The Process

Tintypes and ambrotypes are one-off, hand-crafted photographs on metal (originally tin, now more often aluminum) or glass made using the wet-plate collodion process. They are beautiful objects that will last for many generations, true heirlooms worthy of being cherished. They have an almost three-dimensional feel to them that is difficult to reproduce digitally. When made on glass they can be even more luminous, as the image can be created on what will become the reverse and then be viewed through the glass, adding even more dimensionality. 

Invented in 1851, the wet-collodion process was popular for several decades. The heart of the procedure involves pouring chemicals onto a plate in order to make it sensitive to light--in essence, turning it into a piece of film (which had yet to be invented). The plate then has to be exposed and developed before it dries (hence the "wet" portion of the name; collodion is simply one of the chemicals used to coat the plate). The entire procedure is dependant on many factors including temperature, the behavior of one's chemicals that day, and how a given plate is poured. The final product often has small flaws. Many consider that this adds character. Certainly, no two are ever exactly alike.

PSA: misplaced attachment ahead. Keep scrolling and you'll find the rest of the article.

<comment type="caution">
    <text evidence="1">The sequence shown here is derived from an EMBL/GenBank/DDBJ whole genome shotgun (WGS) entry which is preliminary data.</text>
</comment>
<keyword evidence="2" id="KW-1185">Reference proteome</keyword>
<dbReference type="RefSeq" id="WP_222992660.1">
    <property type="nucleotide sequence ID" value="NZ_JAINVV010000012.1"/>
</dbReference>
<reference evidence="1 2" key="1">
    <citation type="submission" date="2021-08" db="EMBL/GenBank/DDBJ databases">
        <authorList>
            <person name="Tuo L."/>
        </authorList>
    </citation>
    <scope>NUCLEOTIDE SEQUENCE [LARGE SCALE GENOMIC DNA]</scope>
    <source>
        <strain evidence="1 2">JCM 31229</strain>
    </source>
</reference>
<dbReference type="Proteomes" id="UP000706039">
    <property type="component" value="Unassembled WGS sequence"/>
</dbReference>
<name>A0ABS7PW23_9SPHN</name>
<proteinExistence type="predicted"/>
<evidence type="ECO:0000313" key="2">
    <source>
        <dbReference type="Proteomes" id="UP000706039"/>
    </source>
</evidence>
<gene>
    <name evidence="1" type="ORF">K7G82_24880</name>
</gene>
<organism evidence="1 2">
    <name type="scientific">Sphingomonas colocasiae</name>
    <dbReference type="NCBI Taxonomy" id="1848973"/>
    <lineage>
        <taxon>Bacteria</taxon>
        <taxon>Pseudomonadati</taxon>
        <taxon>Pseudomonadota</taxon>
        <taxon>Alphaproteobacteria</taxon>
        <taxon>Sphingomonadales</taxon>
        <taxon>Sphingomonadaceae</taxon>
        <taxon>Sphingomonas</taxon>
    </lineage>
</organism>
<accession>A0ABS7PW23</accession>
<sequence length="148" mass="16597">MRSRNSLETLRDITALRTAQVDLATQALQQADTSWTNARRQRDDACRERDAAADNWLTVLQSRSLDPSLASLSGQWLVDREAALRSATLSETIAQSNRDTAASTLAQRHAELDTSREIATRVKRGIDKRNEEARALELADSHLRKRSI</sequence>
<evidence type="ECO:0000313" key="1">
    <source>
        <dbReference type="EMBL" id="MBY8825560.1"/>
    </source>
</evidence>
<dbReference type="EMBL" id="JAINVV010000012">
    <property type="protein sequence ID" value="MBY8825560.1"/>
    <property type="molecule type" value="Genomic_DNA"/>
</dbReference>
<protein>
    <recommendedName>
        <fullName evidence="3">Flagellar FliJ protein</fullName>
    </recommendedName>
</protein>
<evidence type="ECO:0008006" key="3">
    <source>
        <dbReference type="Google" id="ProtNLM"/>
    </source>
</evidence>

Wet-plate photography requires a lot of light, so is either done outside in open shade during the day, or in a studio with strobes and/or continuous lighting. I work both ways, although these days I use the strobe much more often, which allows an instantaneous exposure, reducing the risk of blur. Each shot takes approximately ten minutes to prepare and execute. The result is viewable in a minute or two, right after the plate is developed in the darkroom.